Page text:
August 22, 2017

Transient Orcas (T46B's) Travel Through Pole Pass

Transient Orcas

[Naturalist Erick D., M/V Kestrel,  8/18/17, 10:00AM]

 

Finally Friday! On this day Captain Mike and I headed out on an wildlife adventure with just a few folks in the morning. One of the families (matrilines) of Orcas (Killer Whales) that we had been seeing the past few weeks was spotted pretty close from land. We zipped over to Harney Channel in between Orcas and Shaw Islands. There they were tranquilly swimming along the Shaw Island shoreline. This particular family of Orcas was Transients (Bigg’s) and more specifically were the T046B’s. Phew that’s a lot of information, but all together means that this was one family of mammal-eating orcas. Orcas live in every ocean basin in the world and there are various ecotypes around the world that no longer interbreed or interact with each other anymore. These ‘Transients’ actually spend a good amount of time in the inland waters of the Salish Sea, and that terminology is inaccurate and a misleading. We usually see the same ‘Transient’ families for much of the year here.

            The term family or matriline means here that all orcas are matriarchal so each family group usually consists of a matriarch, which in this case is T046B, and her offspring and sometimes even another generation of orcas. The T046B’s are a multigenerational matriline since T046B1 has her own calves now, making T046B a grandmother.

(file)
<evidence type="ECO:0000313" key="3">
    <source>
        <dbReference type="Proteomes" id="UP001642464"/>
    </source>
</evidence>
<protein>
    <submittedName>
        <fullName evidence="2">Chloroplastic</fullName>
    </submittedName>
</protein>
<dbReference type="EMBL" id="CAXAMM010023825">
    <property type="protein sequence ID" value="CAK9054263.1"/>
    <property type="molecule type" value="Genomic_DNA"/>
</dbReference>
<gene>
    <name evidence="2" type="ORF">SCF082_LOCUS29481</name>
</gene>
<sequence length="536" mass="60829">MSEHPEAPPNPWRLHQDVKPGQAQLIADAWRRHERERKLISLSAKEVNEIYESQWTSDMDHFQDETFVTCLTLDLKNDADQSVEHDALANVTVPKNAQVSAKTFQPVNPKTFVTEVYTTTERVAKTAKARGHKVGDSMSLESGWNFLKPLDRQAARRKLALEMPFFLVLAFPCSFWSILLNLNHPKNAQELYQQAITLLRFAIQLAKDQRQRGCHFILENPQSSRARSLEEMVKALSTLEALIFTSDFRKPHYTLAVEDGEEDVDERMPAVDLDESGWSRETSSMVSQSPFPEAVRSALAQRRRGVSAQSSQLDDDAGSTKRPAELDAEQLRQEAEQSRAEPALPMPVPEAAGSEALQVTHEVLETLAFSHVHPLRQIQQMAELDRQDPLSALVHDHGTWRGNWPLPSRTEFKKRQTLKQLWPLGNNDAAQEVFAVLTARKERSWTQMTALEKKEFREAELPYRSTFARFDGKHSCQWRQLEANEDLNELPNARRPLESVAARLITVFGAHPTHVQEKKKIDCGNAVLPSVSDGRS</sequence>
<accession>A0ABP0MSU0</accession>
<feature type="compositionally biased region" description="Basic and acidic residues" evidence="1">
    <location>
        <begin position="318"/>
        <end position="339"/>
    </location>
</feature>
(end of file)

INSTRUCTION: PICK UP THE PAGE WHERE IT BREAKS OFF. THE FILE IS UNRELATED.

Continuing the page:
We watched these families for a while as they skirted the interisland coastlines in search of unsuspecting harbor seals. They even went through Pole Pass, a tiny passage no wider than 30 feet at that time. After they passed Deer Harbor we left to go look at some Harbor Seals, Bald Eagles, and Pigeon Guillemots around Flattop Island. While there are many, many seals hauled out on various rocks around the San Juans, it’s easier for the orcas to catch one that is distracted and swimming, so these mammal eating orcas usually hunt in shallow, rocky reef areas where they know seals spend their time hunting for their own food.

            We stopped by to see the T046B’s one more time before heading further south. We shot down to Cattle Pass and looked at the early arrivals of the Steller Sea Lions that come down during the fall. These sea lions are also on the menu of the Transient Orcas, but we usually don’t see them until September. After watching these sea lions that are about half the size of most orcas we headed back home to Friday Harbor.

            Even though summer feels like it’s almost over here, there is still a bunch of cool wildlife around, so come see us!

 

Until next time,

Naturalist Erick

San Juan Safaris

 

 

Transient Orcas